Consumer Guide Album
James Carter: The Real Quietstorm [Atlantic, 1995]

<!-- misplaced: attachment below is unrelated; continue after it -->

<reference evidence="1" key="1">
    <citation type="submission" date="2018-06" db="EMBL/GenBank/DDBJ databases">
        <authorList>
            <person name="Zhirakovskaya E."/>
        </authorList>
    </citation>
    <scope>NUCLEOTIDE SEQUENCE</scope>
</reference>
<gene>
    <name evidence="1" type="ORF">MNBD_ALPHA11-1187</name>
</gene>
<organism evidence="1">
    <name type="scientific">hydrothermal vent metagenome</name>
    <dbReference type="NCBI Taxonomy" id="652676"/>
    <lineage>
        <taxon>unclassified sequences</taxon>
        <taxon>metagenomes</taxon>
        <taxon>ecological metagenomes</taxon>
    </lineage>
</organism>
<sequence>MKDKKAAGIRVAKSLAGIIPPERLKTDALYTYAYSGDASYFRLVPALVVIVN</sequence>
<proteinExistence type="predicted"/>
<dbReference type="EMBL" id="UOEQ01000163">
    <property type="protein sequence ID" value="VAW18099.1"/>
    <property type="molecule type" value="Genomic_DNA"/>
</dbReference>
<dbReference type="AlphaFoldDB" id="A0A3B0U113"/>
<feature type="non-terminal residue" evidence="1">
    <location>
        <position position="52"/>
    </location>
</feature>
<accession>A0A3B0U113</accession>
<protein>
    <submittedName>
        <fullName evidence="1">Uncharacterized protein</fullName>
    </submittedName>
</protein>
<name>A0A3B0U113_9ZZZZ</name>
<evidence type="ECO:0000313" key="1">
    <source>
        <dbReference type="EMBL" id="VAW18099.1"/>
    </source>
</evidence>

I don't see the point of comparing the most prodigious young jazzman since David Murray if not Ornette to anyone less titanic than Sonny Rollins. He can play anything, with a giant sound on all four saxes plus bass flute and bass clarinet. I greatly enjoy and highly recommend his two blowing sessions for DIW, JC on the Set and Jurassic Classics, with the latter slightly favored for its classic heads--Monk, Ellington, Rollins, Coltrane, Clifford Brown. Still, neither suggests much reason for the playing beyond the playing itself, however sufficient a cause that may be. This romantic set has some concept. Two unfazed Carter originals complement a surprising selection of make-out music by Monk, Ellington, Sun Ra, Bill Doggett, Carter's main man Don Byas. Not only is it more unified, it's more pop, which intensifies the aesthetic charge. And Carter lets Byas's "1944 Stomp" rip so fast and hard you'll order up a blowing session immediately.